The so-called quantified self movement is knocking on the nursery door. As adults rush to wrap their wrists with activity trackers and fill their smartphone screens with calorie counters, a number of new companies are trying to court them with gadgets for their most vulnerable appendages: their babies. But is all of that data really useful?
The most recent (and buzzworthy) product is a “smart diaper” from New York-based Pixie Scientific that uses camera technology and chemistry to detect when a baby might be suffering from a urinary tract infection, dehydration or other problems. The front of the diaper displays a square with colored boxes that change color when they interact with a protein, bacteria or other urine content that indicates a potential abnormality. To decode the colored patch, parents snap a picture of the diaper with a smartphone app that analyzes the color changes and returns a result.
“I was driving with my wife and daughter one day, when my wife asked if the baby had wet herself,” Yaroslav Faybishenko, Pixie’s founder, told the New York Times. “I realized she was sitting in data.”
The special diaper, which hasn’t yet received approval from the Food & Drug Administration, could cost up to 30 percent more than the typical diaper and is expected to be tested at a California children’s hospital this fall. (There’s more about the smart diaper on the company’s Indiegogo campaign site.) But it’s just the latest uber high-tech device trying to convince parents that they need a data-rich window into their babies’ wellbeing.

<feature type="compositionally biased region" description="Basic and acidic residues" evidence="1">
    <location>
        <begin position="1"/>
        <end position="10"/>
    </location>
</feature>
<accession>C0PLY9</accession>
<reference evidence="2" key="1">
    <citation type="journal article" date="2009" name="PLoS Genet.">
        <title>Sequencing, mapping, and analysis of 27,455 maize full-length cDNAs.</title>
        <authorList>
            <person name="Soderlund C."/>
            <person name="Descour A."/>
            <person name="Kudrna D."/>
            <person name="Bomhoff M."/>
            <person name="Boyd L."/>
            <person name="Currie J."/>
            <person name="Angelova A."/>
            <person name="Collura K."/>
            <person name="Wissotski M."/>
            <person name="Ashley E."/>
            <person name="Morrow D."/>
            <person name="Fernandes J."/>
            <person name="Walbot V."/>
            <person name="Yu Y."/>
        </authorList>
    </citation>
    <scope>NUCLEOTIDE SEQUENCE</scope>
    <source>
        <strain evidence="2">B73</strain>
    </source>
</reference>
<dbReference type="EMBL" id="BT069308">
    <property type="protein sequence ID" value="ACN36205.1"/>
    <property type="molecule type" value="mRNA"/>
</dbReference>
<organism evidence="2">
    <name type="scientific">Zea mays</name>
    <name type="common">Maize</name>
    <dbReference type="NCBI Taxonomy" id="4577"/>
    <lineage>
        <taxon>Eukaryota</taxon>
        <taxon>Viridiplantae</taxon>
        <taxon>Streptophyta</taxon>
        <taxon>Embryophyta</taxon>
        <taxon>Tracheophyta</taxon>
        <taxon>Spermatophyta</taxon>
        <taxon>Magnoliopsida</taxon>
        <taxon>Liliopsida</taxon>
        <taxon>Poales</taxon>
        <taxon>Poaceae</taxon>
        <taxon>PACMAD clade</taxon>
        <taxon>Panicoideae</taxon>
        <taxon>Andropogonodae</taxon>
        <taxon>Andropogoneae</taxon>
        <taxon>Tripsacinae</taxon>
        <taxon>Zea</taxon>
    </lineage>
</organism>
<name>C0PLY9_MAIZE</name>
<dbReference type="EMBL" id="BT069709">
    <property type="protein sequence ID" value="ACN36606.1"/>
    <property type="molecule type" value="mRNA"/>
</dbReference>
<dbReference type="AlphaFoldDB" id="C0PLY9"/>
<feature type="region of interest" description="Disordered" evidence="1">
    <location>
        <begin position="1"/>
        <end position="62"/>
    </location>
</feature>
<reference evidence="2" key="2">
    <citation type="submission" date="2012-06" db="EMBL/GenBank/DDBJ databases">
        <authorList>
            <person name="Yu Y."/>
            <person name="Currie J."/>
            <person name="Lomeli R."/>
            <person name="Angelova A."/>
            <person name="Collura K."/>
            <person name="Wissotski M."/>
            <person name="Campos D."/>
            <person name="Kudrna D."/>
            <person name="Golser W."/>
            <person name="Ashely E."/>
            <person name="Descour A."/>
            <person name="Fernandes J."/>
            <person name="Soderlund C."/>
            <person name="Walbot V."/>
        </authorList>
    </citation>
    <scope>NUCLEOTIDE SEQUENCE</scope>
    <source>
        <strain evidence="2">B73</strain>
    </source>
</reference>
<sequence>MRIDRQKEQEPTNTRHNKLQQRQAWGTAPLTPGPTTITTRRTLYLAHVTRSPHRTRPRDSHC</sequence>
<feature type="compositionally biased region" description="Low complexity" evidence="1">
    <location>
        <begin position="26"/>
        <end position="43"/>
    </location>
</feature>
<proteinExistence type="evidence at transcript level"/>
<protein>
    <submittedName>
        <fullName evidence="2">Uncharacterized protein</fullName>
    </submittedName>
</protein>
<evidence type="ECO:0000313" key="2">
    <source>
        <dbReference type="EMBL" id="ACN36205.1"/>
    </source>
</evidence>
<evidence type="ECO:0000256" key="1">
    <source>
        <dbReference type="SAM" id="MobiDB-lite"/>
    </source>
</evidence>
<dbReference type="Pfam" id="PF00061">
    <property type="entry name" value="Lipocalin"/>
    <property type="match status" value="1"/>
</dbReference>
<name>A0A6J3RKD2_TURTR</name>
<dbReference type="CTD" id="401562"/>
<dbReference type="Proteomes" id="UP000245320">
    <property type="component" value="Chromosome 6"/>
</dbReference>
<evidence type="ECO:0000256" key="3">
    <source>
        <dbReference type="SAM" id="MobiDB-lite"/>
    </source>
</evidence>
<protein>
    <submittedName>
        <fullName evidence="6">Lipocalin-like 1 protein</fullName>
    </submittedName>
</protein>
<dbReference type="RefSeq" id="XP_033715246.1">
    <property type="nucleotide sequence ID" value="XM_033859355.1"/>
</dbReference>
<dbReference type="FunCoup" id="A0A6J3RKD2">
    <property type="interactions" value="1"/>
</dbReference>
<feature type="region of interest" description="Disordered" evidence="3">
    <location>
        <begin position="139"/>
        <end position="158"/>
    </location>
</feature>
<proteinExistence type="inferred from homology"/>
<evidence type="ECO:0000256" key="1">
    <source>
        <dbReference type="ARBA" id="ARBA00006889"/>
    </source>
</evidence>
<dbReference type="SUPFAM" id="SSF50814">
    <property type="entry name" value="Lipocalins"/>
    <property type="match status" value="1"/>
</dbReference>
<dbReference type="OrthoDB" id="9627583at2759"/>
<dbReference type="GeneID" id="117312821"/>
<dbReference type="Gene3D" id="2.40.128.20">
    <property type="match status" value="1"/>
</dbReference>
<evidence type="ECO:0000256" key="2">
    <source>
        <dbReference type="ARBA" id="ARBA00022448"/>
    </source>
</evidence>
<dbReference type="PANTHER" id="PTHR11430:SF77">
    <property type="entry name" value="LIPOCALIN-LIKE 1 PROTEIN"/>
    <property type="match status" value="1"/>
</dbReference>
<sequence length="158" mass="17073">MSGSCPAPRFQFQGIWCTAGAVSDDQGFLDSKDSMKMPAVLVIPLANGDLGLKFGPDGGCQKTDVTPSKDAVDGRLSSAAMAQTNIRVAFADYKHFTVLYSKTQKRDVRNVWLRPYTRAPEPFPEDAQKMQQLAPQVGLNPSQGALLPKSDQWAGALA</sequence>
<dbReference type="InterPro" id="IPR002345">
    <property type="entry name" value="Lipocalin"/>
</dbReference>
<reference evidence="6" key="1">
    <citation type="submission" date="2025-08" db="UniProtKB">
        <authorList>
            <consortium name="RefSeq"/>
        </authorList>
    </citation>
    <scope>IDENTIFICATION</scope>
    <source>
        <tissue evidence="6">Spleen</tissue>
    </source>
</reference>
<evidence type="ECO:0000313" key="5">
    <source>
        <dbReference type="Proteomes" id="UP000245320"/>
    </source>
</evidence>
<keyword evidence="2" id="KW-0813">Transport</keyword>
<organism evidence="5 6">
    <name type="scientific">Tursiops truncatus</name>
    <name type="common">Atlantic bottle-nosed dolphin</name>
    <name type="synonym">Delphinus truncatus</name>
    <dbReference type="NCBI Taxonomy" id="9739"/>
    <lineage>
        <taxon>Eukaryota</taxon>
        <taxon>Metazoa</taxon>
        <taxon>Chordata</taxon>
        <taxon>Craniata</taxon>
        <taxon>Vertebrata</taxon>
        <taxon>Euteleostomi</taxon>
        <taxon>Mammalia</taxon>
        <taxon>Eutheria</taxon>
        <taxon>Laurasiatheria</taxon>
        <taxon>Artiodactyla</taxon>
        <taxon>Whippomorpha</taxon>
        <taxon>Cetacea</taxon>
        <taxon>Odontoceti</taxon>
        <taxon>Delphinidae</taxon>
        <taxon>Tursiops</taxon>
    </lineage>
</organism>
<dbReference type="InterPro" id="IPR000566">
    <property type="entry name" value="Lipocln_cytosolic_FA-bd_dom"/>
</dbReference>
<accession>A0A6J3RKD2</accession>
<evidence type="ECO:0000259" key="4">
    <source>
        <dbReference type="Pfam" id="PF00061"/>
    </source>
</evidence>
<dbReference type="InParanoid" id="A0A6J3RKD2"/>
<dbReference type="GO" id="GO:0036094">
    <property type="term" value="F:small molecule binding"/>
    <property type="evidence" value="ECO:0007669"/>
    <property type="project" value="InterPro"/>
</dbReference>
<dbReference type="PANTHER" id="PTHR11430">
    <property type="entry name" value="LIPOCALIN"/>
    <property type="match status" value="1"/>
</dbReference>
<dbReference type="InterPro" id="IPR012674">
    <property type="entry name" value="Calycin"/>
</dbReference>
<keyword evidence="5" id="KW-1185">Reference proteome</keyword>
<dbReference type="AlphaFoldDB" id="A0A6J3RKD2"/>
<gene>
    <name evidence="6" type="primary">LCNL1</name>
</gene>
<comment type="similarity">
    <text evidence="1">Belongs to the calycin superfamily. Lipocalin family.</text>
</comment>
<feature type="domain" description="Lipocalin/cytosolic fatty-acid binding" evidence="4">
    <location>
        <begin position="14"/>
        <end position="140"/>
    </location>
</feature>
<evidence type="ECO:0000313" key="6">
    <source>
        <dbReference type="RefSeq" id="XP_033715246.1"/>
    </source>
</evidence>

As my colleague Stacey Higginbotham reported a few months back, startup Sproutling is developing a yet-to-be-released sensor-based anklet for babies that monitors their vital signs while they sleep. Like a typical baby monitor, it lets parents keep watch from a distance but only alerts them when it senses something is wrong. Sensor-equipped onesies from Rest Devices and Exmovere track indicators like temperature, movement and respiration, and then wirelessly transmit the data to a parent’s computer or smartphone. And then there’s the ridiculous but real Huggies TweetPee that sends parents notifications when their infants wet their diapers (for now, this one’s just a concept being tested by Huggies Brazil).
But just because parents can capture all this data about their babies’ bodily functions, does that mean they should? Sure, the diaper could help clue parents into whether their child needs medical attention. But for neuroses-prone parents, it could just lead to more needless nailbiting. Dr. Wendy Sue Swanson, a Seattle-based pediatrician, warned that it could also contribute to unnecessary tests and tracking.
Urinary tract infections are not very common in babies, she said, and when they do have an infection, they typically have symptoms like a fever and crying that would alert parents to a problem anyway. She also wondered about the accuracy of the sensors, given that testing for UTIs and other conditions requires sterilization and filters.
Tracking certainly has a place for new parents, and technology could be especially helpful when it comes to helping parents understand and optimize their infants’ sleep patterns, but the risk is that too much technology could compromise parents’ abilities to naturally read their child’s behavior and learn to respond.